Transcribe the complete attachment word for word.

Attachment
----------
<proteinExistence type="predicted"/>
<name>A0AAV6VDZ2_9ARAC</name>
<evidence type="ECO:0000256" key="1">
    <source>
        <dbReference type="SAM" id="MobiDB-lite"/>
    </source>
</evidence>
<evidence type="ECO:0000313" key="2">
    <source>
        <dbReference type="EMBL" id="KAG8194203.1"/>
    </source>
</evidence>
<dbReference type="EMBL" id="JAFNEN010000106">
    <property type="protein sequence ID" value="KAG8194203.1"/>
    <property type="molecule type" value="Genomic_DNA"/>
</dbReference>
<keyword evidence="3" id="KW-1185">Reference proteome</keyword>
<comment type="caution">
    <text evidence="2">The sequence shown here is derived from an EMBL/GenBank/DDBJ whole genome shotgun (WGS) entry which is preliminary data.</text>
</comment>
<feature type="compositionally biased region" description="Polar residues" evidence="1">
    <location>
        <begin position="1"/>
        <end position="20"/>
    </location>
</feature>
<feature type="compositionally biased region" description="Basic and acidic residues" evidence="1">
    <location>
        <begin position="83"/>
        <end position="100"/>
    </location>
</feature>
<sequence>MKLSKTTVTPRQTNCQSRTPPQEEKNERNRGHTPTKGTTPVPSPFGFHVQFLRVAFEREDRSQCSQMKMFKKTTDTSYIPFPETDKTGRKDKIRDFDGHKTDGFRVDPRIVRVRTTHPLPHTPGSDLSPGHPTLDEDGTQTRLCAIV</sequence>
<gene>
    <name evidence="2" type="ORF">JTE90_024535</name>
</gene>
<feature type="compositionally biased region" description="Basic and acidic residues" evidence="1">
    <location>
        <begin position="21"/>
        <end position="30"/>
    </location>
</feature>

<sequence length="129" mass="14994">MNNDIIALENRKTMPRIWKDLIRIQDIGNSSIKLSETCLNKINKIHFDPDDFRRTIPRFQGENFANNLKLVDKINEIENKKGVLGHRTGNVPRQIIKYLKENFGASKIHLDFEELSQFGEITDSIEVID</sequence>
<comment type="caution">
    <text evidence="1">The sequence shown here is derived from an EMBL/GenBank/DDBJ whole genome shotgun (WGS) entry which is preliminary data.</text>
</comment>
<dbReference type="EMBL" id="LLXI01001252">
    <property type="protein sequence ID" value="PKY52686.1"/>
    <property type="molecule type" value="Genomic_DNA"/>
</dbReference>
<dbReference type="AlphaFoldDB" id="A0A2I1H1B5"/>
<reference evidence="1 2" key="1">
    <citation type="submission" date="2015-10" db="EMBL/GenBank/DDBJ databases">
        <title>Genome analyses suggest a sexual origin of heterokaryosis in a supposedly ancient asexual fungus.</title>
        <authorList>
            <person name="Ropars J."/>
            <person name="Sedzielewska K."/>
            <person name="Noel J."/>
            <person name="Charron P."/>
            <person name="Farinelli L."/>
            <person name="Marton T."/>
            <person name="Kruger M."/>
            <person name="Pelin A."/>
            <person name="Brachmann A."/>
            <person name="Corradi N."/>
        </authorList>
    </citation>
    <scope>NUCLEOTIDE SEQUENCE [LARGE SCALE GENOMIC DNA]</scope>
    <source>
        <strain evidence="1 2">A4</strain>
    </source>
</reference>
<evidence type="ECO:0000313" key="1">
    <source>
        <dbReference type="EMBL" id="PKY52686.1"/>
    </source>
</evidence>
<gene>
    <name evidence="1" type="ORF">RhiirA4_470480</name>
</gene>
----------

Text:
<proteinExistence type="predicted"/>
<name>A0AAV6VDZ2_9ARAC</name>
<evidence type="ECO:0000256" key="1">
    <source>
        <dbReference type="SAM" id="MobiDB-lite"/>
    </source>
</evidence>
<evidence type="ECO:0000313" key="2">
    <source>
        <dbReference type="EMBL" id="KAG8194203.1"/>
    </source>
</evidence>
<dbReference type="EMBL" id="JAFNEN010000106">
    <property type="protein sequence ID" value="KAG8194203.1"/>
    <property type="molecule type" value="Genomic_DNA"/>
</dbReference>
<keyword evidence="3" id="KW-1185">Reference proteome</keyword>
<comment type="caution">
    <text evidence="2">The sequence shown here is derived from an EMBL/GenBank/DDBJ whole genome shotgun (WGS) entry which is preliminary data.</text>
</comment>
<feature type="compositionally biased region" description="Polar residues" evidence="1">
    <location>
        <begin position="1"/>
        <end position="20"/>
    </location>
</feature>
<feature type="compositionally biased region" description="Basic and acidic residues" evidence="1">
    <location>
        <begin position="83"/>
        <end position="100"/>
    </location>
</feature>
<sequence>MKLSKTTVTPRQTNCQSRTPPQEEKNERNRGHTPTKGTTPVPSPFGFHVQFLRVAFEREDRSQCSQMKMFKKTTDTSYIPFPETDKTGRKDKIRDFDGHKTDGFRVDPRIVRVRTTHPLPHTPGSDLSPGHPTLDEDGTQTRLCAIV</sequence>
<gene>
    <name evidence="2" type="ORF">JTE90_024535</name>
</gene>
<feature type="compositionally biased region" description="Basic and acidic residues" evidence="1">
    <location>
        <begin position="21"/>
        <end position="30"/>
    </location>
</feature>

<sequence length="129" mass="14994">MNNDIIALENRKTMPRIWKDLIRIQDIGNSSIKLSETCLNKINKIHFDPDDFRRTIPRFQGENFANNLKLVDKINEIENKKGVLGHRTGNVPRQIIKYLKENFGASKIHLDFEELSQFGEITDSIEVID</sequence>
<comment type="caution">
    <text evidence="1">The sequence shown here is derived from an EMBL/GenBank/DDBJ whole genome shotgun (WGS) entry which is preliminary data.</text>
</comment>
<dbReference type="EMBL" id="LLXI01001252">
    <property type="protein sequence ID" value="PKY52686.1"/>
    <property type="molecule type" value="Genomic_DNA"/>
</dbReference>
<dbReference type="AlphaFoldDB" id="A0A2I1H1B5"/>
<reference evidence="1 2" key="1">
    <citation type="submission" date="2015-10" db="EMBL/GenBank/DDBJ databases">
        <title>Genome analyses suggest a sexual origin of heterokaryosis in a supposedly ancient asexual fungus.</title>
        <authorList>
            <person name="Ropars J."/>
            <person name="Sedzielewska K."/>
            <person name="Noel J."/>
            <person name="Charron P."/>
            <person name="Farinelli L."/>
            <person name="Marton T."/>
            <person name="Kruger M."/>
            <person name="Pelin A."/>
            <person name="Brachmann A."/>
            <person name="Corradi N."/>
        </authorList>
    </citation>
    <scope>NUCLEOTIDE SEQUENCE [LARGE SCALE GENOMIC DNA]</scope>
    <source>
        <strain evidence="1 2">A4</strain>
    </source>
</reference>
<evidence type="ECO:0000313" key="1">
    <source>
        <dbReference type="EMBL" id="PKY52686.1"/>
    </source>
</evidence>
<gene>
    <name evidence="1" type="ORF">RhiirA4_470480</name>
</gene>